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The publicly subsidized Minnesota Vikings stadium proposed for downtown Minneapolis survived a Senate committee on Friday evening with more DFLers than Republicans voting for it.

Senate committee advances Vikings bill

Sen. Julie Rosen

The publicly subsidized Minnesota Vikings stadium proposed for downtown Minneapolis survived the  Senate Local Government committee on Friday evening with more DFLers than Republicans voting for it. Five of six DFLers, who are the Senate’s minority caucus, voted in favor of the bill. They were Sens. Chris Eaton, John Harrington, Ken Kelash, Roger Reinert and Katie Sieben. (Eaton initially passed on the roll-call and later switched to “yes.” Sen. Mary Jo McGuire, DFL-Falcon Heights, voted against the bill.

Of eight Republicans on the panel, three of them supported the bill: Sens. Carla Nelson, John Peterson and Claire Robling. Dissenting were  Republicans were Sens. Roger Chamberlain, Benjamin Kruse, Warren Limmer, Ray Vandeveer and Pam Wolf.

The outcome was the polar opposite of the House committee vote on Monday where only one Democrat voted in favor along with a majority of Republicans en route to a 9-6 defeat.

Appearing with legislative leaders on Twin Cities Public Television’s public affairs program Almanac just minutes after the vote, House Minority Leader Paul Thissen said there would be a floor vote in his chamber despite Monday’s setback.

“I think in the committee it will pass and move to the floor,” Thissen said.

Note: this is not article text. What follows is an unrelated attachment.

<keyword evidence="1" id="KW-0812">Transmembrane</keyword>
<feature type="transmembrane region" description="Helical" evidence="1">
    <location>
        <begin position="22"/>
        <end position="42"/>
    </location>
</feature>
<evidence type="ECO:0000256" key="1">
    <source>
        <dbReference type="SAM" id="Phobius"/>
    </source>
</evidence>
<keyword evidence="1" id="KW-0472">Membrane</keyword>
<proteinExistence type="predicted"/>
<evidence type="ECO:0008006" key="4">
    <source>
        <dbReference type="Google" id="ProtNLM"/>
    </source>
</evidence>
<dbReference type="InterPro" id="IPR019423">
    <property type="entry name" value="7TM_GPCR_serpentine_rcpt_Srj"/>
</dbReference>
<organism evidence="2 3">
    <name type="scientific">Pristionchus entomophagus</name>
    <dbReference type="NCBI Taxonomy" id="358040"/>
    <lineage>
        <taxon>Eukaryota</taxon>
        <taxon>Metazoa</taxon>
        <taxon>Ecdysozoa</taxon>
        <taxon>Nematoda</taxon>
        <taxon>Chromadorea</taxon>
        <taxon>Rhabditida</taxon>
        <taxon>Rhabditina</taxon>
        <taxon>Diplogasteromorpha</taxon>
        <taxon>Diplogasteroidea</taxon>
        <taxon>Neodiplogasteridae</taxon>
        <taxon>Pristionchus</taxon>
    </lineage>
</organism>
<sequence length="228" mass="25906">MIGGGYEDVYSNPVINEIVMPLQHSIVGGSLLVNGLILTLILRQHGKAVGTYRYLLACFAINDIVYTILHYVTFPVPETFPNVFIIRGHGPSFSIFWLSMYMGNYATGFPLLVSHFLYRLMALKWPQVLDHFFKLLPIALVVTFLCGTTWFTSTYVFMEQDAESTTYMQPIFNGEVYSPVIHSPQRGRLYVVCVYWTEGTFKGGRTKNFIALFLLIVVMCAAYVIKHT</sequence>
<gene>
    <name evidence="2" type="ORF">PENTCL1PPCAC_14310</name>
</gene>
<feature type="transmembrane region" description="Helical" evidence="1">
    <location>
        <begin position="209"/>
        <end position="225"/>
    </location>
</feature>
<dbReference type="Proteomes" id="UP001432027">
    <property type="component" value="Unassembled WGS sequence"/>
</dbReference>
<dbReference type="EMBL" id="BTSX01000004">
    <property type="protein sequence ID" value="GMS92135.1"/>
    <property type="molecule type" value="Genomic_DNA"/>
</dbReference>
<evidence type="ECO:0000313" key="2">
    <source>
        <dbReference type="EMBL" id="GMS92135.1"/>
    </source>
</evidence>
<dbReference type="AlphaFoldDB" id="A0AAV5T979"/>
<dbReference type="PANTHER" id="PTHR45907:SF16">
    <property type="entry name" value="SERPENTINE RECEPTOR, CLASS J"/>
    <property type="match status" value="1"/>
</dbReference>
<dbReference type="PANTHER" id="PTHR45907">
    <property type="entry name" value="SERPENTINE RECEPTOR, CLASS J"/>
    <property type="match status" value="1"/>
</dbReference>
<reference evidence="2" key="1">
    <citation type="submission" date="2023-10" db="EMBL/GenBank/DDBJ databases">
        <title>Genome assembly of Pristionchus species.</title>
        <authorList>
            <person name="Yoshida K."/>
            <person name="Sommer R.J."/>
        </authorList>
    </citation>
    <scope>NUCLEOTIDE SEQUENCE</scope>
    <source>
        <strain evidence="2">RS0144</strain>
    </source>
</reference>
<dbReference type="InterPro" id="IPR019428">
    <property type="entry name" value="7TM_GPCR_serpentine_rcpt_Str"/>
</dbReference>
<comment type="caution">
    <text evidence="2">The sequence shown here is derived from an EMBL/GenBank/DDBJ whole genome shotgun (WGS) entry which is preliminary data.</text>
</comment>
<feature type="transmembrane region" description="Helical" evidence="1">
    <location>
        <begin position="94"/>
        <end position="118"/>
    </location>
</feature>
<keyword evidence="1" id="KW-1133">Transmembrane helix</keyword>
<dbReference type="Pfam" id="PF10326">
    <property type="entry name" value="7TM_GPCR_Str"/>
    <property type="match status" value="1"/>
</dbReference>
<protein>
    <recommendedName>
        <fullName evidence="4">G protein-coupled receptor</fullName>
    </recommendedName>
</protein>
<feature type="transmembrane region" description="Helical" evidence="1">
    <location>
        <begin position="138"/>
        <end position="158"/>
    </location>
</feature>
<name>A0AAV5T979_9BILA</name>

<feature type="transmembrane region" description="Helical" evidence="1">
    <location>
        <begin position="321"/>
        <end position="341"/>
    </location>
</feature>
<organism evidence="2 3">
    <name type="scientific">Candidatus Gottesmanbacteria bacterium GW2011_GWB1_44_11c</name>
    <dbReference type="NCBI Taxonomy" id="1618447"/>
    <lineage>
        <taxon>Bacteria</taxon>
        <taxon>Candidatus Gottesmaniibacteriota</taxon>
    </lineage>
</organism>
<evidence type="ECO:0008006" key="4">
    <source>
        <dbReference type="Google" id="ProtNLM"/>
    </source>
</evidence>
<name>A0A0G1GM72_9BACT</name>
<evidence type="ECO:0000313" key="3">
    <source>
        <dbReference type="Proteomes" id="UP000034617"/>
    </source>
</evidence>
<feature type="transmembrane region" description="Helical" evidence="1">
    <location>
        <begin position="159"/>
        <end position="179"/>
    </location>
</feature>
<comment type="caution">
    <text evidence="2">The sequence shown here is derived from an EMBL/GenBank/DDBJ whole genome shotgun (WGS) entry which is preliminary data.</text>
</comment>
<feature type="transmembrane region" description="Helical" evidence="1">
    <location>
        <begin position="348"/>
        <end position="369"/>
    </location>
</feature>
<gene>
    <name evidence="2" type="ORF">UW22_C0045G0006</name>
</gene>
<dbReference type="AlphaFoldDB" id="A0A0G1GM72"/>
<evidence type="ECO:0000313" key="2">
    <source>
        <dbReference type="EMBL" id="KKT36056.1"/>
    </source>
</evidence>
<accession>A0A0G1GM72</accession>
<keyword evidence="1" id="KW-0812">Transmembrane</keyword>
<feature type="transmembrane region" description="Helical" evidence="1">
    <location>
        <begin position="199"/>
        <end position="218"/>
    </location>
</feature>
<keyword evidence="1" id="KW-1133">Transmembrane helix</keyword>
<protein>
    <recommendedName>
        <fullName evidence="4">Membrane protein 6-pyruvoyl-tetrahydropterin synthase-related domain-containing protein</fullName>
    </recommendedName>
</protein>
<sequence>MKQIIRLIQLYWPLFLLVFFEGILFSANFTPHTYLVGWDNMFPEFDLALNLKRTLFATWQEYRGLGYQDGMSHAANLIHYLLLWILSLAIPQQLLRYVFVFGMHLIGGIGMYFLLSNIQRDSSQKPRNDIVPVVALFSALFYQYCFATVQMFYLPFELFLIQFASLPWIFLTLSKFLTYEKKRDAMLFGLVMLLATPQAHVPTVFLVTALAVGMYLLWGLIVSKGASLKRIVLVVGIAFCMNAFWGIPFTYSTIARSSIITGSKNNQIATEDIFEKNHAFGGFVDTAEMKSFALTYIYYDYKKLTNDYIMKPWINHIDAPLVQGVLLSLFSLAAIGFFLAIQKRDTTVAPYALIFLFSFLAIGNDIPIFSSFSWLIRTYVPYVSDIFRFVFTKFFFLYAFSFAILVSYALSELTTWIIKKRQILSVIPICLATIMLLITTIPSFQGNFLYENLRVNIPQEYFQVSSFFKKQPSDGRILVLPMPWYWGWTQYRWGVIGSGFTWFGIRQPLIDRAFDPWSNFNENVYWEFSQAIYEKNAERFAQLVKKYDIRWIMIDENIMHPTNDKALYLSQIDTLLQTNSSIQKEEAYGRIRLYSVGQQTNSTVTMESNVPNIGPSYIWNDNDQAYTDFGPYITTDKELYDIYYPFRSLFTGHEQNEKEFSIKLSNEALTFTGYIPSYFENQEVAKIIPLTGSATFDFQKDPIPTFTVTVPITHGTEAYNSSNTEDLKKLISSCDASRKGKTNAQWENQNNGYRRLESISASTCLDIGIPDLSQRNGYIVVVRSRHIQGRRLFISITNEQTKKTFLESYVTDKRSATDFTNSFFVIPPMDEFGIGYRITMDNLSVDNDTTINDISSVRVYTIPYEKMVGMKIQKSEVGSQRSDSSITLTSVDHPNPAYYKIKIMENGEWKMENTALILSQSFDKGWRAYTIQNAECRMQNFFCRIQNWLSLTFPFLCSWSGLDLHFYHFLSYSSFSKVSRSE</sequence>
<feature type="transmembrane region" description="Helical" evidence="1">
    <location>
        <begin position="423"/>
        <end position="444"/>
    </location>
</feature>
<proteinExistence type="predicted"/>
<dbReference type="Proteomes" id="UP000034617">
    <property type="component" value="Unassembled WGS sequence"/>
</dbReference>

The $978 million stadium on the site of the Metrodome where team currently plays would be paid for in part by the state borrowing $398 million in bonds that would be serviced with revenue from allowing electronic pulltabs and bingo. The team, under the deal, sponsored by Sen. Julie Rosen, R-Fairmont, would be responsible for $427 million.

The hearing, in which testimony was limited to the principal players like Minneapolis Mayor R.T. Rybak and Metropolitan Sports Facility Commission head Ted Mondale, was absent the heated rhetoric that typified Monday’s House hearing. Lawmakers dug into the details of the bill, addressing questions like the clawback provision if the team is sold after the stadium is built and the establishment of an authority to manage the Vikings and other future stadiums.

Among the significant amendments that were added to the bill by the Senate panel, Kelash successfully offered an amendment that placed a 10-percent surcharge on box suites.

Another major change to the bill was successfully won by Harrington. His amendment, which passed on a voice vote, addressed a complaint among Ramsey County legislators that the bill provides financial assistance to Target Center in Minneapolis. That would put the Xcel Energy Center in downtown St. Paul at a competitive disadvantage, Harrington said. The move complicates the bill’s future because support among a majority of the Minneapolis City C0uncil, which is crucial for the stadium’s prospects of getting built with public funding, is believed to be predicated upon Target Center being part of the deal. Rybak said in response to Harrington’s amendment that he’s “frustrated” that St. Paul interests haven’t brought forward any suggestions for compromise on the Xcel center.

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